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10 Questions for Aeriel Merillat

Greg was gone for nine months before he returned. The same amount of time it takes to grow a child, Jess would often say. What he went through was much more difficult than being pregnant, he would remind her, letting his voice catch on the last vowel. He did this often lately, said things in a different tone or rolled his eyes. A change Jess still hadn't gotten used to.

Don't cause unnecessary conflict, she reminded herself. Over and over in her head she repeated the words that appeared on page six of the twelve-page pamphlet, until she could breathe normally again.
—from "The Return," Volume 61, Issue 4 (Fall 2020)

Tell us about one of the first pieces you wrote.
One of the first stories I wrote was about a teenage girl whose mother ran away and her father accidentally cooked her beloved cat into a souffle. My pieces have been getting stranger ever since.

What writer(s) or works have influenced the way you write now?
John Irving is the reason I fell in love with creating magical worlds where weird and surreal things can happen. It wasn’t until I read his novels that I felt I had the permission to be bizarre and strange in my fiction. I have also been heavily influenced by other writers, including Gabriel Garcia Marquez, Karen Russell, Aimee Bender, and Carmen Maria Machado.

What other professions have you worked in?
I’ve had several odd jobs including mutton bustin at a state fair, working as a secretary, at a call center, a camp counselor, a nanny, a teacher, and most recently as a freelancer.

What did you want to be when you were young?
I know this might sound cliche, but I’ve always wanted to be a writer for as long as I can remember. I’m very grateful to have had the privilege to be able to continue on the path of writing from a small age and through both my undergraduate and graduate careers.

What inspired you to write this piece?
My father is a US Army veteran and I grew up my entire life until recently as an Army Brat. The effects war has on the people who are forced to fight in them as well as their loved ones is something that’s been on my mind for years. My interest in exploring PTSD and the caretaking role expected of military spouses came out in the form of “The Return.”

Is there a city or place, real or imagined, that influences your writing?
Definitely. A lot of my writing is influenced by the deep south, and the panhandle of Florida specifically. Both sides of my family are from the south, and I spent a lot of time growing up in Northern Florida where most of my family still lives. My short story collection and novella are both centered around Florida, and grapple with the ways place creates identity, defines family, and constructs meaning.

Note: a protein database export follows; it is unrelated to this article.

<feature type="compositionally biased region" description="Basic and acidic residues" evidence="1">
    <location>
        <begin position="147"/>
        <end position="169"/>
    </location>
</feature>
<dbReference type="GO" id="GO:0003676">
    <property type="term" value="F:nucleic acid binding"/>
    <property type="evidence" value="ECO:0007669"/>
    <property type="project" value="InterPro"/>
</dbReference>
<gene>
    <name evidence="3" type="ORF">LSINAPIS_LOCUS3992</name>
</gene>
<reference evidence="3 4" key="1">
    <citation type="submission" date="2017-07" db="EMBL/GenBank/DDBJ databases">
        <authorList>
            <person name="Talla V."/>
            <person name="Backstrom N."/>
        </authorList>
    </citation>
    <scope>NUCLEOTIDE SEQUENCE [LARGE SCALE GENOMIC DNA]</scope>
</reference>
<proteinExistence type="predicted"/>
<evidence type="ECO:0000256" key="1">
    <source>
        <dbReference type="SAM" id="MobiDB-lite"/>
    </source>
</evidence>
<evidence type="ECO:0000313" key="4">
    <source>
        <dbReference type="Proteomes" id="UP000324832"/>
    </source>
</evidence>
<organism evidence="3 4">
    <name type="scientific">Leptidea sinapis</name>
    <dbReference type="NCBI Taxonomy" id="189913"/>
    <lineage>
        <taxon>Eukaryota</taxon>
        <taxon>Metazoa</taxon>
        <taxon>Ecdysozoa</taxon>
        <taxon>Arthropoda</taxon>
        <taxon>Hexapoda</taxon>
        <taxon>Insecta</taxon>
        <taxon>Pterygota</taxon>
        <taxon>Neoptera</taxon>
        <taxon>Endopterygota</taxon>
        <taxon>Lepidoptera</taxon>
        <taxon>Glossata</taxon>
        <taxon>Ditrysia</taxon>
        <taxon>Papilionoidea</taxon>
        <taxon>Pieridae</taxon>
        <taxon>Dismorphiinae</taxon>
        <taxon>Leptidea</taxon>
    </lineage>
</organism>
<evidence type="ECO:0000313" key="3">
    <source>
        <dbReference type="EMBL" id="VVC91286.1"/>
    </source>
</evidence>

Who typically gets the first read of your work?
Usually my fiance, who is not a writer, is one of the first people to hear the concepts or ideas of my stories. I talk it through with him and it helps to say aloud what I’m thinking before it hits the page. Other than that, my workshop groups and writer friends are the first people to see a full draft of my pieces.

If you could work in another art form what would it be?
I love to paint, that was actually one of my first passions before writing. Probably because I could draw before I was able to read and write. Studio Art was my second major in college and I still love to paint and do multimedia work. I often find that my visual art inspires my writing and vice versa.

What are you working on currently?
I’m currently working on a short story collection and a novel. The collection is focused on the South, family, and the surreal. My novel is based loosely off of the story “The Return.” In its new form there is a different protagonist, but a similar concept and focus on deployment and military life.

What are you reading right now?
I just started Haruki Murakami’s Kafka on the Shore, which I’m very excited about. I only was recently introduced to Murakami’s work, and I’m already in love. I wish I had found his fiction earlier, but I’m glad I get to dive into the imagination of a writer’s mind that is equally if not more strange than my own.


AERIEL MERILLAT (she/her) is a fiction writer and MFA candidate at the University of Pittsburgh. She’s currently working on a collection of short stories that grapple with the weird and the surreal. She graduated from the University of Mary Washington with a BA in Creative Writing. When she’s not writing stories, she's usually listening to a true-crime podcast and drinking tea with her cat, Bagel.

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